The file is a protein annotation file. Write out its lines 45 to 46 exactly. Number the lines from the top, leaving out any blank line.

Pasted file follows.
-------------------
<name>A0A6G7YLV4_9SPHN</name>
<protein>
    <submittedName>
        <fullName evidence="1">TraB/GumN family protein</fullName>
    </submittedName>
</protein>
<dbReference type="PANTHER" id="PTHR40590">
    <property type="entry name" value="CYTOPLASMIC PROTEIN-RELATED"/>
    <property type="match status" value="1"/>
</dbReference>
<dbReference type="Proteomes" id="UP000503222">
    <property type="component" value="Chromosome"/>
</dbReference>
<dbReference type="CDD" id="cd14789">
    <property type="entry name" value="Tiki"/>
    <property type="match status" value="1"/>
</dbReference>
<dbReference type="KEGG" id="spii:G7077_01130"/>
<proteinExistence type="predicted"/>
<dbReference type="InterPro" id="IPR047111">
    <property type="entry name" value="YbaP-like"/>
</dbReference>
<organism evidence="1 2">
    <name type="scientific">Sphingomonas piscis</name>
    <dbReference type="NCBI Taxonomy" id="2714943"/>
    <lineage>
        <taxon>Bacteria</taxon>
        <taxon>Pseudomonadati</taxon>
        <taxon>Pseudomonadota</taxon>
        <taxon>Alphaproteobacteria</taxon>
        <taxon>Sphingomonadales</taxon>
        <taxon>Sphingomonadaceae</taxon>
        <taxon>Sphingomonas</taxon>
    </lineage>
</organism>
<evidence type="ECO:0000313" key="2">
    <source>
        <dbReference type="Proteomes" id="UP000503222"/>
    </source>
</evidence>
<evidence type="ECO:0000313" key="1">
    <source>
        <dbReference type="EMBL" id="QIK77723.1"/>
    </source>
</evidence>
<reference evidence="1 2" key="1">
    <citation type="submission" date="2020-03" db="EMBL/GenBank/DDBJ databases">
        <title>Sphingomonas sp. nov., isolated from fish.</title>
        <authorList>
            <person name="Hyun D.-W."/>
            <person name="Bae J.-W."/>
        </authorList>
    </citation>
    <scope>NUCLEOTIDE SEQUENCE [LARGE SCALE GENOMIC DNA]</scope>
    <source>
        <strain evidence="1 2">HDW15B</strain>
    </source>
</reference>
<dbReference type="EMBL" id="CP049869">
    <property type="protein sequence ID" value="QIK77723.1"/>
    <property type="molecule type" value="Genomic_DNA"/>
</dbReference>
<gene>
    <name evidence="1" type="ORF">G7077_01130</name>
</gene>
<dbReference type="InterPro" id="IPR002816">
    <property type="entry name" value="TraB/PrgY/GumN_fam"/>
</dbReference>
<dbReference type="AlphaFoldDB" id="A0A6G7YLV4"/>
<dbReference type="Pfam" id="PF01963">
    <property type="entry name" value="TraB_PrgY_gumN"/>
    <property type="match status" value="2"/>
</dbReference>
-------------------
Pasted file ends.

</evidence>
<reference evidence="1 2" key="1">